• Avatar Stillwater in reply to Tom Van Dyke says:

          If I’m reading it right, the “liberty” Franklin was referring to is the liberty of legislatures to determine their own taxing policy rather than corrupt that policy due to an (external) demand to provide security? That is interesting.

          I don’t think the final quote –

          In short, Franklin was not describing some tension between government power and individual liberty. He was describing, rather, effective self-government in the service of security as the very liberty it would be contemptible to trade.

          – follows, tho. Franklin wasn’t making any claims about individual liberty in the letter. Rather, he was making a claim about the liberties of the legislature. Surely the Penn family felt that their individual liberties were at odds with the legislature’s liberty in this case. And that their individual liberty was compromised by the legislature’s desire to provide security.Report

          • Stillwater, that Franklin isn’t speaking of “civil liberties” in that quote will do for now. If you happen to roll up your sleeves on the original text, do let me know your thoughts.

            That website is way cool, worth a look. Hope to hit the original book there for myself soon and see the context. I always thought the quote didn’t sound like Franklin, as he was no Patrick Henry liberty fire-breather type.

            Plus he was wise enough to know liberty isn’t of much use if you’re dead. So in a different context, of the legislature, it works fine for the genteel Franklin, not so much as Thomas Paine-like.Report

            • Avatar Stillwater in reply to Tom Van Dyke says:

              I didn’t read the original letter, just the link to the essay on the letter. But even in that essay, I think the author gets things wrong. How? I cannot clearly say. But surely extrapolating from Franklin’s response to the governor’s demand that they not tax the Penn family to ensure border security is difficult to the conclusion that there is no inherent tension between liberty and security is unfounded.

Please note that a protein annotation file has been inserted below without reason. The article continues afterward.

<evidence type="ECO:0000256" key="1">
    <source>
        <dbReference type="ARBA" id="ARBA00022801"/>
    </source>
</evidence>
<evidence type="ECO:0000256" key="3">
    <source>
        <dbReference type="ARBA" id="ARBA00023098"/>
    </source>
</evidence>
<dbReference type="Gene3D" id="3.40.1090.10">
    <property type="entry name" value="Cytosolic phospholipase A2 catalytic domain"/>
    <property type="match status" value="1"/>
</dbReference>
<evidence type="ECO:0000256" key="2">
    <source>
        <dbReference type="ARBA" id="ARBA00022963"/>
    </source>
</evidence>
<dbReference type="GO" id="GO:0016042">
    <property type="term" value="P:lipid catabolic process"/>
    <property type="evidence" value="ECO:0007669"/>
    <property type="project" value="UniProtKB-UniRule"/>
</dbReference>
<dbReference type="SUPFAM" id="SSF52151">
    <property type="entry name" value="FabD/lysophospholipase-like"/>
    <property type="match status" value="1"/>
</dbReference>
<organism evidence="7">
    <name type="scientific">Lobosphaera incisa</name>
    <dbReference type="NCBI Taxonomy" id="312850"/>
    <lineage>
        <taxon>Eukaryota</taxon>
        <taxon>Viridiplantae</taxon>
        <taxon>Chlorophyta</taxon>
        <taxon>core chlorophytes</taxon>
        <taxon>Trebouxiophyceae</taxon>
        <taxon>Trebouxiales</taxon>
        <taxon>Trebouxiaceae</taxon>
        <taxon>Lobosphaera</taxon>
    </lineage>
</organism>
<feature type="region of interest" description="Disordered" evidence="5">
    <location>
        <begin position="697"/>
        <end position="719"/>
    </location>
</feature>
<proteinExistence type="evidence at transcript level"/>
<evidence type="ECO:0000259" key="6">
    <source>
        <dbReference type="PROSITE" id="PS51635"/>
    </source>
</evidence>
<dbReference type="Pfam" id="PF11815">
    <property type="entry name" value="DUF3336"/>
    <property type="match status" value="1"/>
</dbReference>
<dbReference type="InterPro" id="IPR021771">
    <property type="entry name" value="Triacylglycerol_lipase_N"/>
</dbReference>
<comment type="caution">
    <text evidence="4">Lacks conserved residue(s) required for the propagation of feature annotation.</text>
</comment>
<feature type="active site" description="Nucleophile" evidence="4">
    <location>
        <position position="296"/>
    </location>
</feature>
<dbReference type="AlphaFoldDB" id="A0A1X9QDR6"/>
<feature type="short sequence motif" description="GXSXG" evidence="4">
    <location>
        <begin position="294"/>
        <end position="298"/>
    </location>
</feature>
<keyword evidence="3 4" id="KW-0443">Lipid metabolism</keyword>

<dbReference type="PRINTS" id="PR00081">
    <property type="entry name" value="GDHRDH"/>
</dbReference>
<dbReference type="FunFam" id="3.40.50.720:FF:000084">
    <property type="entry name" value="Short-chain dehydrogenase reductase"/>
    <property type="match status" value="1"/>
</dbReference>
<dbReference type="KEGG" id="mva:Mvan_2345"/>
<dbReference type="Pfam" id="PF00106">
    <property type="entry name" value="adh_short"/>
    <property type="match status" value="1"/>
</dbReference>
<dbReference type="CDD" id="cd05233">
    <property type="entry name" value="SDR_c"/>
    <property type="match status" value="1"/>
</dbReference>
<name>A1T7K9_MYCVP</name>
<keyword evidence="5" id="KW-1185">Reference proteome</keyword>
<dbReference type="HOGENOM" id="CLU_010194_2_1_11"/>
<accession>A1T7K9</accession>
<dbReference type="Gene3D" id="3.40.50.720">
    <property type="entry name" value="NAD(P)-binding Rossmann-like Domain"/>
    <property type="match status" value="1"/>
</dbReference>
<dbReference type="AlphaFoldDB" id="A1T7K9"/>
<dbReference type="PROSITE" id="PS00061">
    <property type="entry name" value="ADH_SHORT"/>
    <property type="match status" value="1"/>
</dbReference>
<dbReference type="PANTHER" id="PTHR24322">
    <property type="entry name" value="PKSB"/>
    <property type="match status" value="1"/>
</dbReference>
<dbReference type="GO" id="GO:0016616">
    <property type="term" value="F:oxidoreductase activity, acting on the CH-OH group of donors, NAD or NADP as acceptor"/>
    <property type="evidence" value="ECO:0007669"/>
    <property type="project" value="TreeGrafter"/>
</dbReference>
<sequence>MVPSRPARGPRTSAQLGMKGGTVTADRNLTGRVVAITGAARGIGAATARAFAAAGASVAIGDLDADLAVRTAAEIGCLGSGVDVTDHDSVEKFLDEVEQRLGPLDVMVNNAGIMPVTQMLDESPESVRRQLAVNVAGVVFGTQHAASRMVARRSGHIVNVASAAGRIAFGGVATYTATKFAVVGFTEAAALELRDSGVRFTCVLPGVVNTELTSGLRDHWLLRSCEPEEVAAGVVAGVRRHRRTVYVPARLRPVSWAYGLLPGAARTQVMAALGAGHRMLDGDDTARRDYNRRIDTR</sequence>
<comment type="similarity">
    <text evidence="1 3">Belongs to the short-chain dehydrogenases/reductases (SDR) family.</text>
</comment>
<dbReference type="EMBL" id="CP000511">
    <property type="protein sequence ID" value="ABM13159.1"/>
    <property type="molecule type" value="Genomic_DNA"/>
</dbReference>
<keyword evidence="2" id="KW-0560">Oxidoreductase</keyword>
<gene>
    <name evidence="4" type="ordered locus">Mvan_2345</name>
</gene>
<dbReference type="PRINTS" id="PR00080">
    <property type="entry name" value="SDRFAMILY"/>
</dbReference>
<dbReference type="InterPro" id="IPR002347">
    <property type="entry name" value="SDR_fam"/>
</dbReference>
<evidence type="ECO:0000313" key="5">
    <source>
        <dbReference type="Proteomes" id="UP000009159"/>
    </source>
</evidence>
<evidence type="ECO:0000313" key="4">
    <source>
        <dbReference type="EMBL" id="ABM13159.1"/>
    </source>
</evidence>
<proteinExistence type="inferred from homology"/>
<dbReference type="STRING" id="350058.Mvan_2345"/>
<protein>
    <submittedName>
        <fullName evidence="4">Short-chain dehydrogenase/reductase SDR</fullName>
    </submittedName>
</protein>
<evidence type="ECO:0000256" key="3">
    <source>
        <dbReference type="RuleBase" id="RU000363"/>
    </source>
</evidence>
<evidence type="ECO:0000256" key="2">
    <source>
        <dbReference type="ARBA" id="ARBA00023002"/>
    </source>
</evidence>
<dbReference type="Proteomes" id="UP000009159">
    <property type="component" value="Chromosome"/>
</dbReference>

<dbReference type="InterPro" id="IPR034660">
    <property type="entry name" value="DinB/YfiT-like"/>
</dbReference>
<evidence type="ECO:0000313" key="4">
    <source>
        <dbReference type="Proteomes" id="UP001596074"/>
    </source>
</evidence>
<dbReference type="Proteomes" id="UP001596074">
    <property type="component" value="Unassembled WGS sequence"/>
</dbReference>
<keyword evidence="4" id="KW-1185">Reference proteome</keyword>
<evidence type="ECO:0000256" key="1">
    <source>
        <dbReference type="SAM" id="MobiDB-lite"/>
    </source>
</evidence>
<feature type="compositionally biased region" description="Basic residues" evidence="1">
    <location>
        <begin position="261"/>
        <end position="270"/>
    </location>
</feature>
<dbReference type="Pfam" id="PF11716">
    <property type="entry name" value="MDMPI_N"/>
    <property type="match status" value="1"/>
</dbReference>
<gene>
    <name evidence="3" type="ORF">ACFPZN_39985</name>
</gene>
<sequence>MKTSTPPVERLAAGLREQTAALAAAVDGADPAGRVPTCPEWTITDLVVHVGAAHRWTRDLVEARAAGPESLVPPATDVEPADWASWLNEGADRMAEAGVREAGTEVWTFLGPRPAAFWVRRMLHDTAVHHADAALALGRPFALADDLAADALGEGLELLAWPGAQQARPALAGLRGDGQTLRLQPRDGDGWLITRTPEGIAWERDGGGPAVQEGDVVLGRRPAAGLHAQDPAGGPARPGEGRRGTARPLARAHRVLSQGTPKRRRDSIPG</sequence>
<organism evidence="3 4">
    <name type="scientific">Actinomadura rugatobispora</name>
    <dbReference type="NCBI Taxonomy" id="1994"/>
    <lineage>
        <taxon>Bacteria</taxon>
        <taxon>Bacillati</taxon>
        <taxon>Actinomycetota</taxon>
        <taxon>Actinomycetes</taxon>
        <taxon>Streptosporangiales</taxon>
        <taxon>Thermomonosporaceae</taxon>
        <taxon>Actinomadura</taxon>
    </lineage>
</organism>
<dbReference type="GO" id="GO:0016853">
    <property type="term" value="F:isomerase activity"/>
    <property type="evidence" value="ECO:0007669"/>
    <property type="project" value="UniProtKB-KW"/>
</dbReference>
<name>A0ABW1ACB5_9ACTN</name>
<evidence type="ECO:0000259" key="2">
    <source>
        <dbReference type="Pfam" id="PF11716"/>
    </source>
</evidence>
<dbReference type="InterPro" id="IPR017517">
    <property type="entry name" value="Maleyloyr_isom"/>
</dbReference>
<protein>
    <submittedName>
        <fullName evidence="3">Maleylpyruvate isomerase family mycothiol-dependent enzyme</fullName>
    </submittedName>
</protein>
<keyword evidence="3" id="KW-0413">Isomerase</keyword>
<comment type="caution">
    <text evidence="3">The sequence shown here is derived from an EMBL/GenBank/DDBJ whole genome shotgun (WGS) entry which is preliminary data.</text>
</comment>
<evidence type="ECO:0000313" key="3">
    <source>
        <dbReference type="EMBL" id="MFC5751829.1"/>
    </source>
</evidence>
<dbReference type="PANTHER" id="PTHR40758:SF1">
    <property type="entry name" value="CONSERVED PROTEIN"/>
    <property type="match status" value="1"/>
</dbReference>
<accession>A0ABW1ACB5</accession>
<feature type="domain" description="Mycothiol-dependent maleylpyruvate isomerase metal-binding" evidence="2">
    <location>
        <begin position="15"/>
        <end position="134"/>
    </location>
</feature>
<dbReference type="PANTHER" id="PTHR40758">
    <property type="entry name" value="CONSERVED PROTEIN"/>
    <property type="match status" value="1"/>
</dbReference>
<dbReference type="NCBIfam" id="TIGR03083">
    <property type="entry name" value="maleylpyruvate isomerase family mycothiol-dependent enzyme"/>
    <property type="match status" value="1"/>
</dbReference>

I agree with you tho, that it’s enough for now to show that he didn’t mean civil liberties in that quotation.Report

              • Avatar Stillwater in reply to Stillwater says:

                Garbled, as usual.

                to ensure border security is difficult to doesn’t entail the conclusion that there is no inherent tension…(???)

                Or at least, doesn’t entail that Franklin thought there was no inherent tension between freedom and security.Report

  7. Avatar Jaybird says:

    The only thing that I don’t like about this post is how it says a lot of things that I’m saying in mine.Report

  8. Avatar BlaiseP says:

    I won’t fly to engagements anymore. TSA angers me. The airline luggage policy angers me, but that’s beside the point: I have an instinctive reaction to being searched. It’s just simpler to drive and stay on site.

    The hallmark of a dictatorship is a mukhabarat. Hard word to translate. Its triliteral root forms the basis for words related to source, but it means intelligence: reporters use the words “sources” and “sourcing” for the same concept. It’s more than intelligence, it’s tracking who’s saying what. A mukhabarat is more than a secret police force.

    NSA is building an enormous intelligence infrastructure out in Utah. We as citizens don’t have control of any of that. The Fourth Amendment as we understand it is gone. TSA is only the tip of the iceberg. We are all under surveillance. When Scott McNealy (king sized asshole) was in charge of Sun, the subject of Internet privacy came up. McNealy snapped “You have zero privacy anyway. Get over it.”

    Get over it, folks. Elvis has left the building. The horse is out of the barn. There’s no voting ourselves out of any of this, not now. When government takes away a right, it never gives it back. Maybe the courts could shut down some of this but I have my doubts. Other democracies are in equally bad shape on the privacy front. The list of the enemies of privacy is very long.

    We can entertain Dirty Harry fantasies here in the USA. That’s because we’re so goddamn deluded about the true nature of the threats we face. Our enemies have achieved their goals: we are now less-free and more-suspicious of each other than ever. That’s the point of guerrilla warfare: it’s not to win battles. Its goal is to force the state to overreact, driving a wedge between the citizens and the authorities.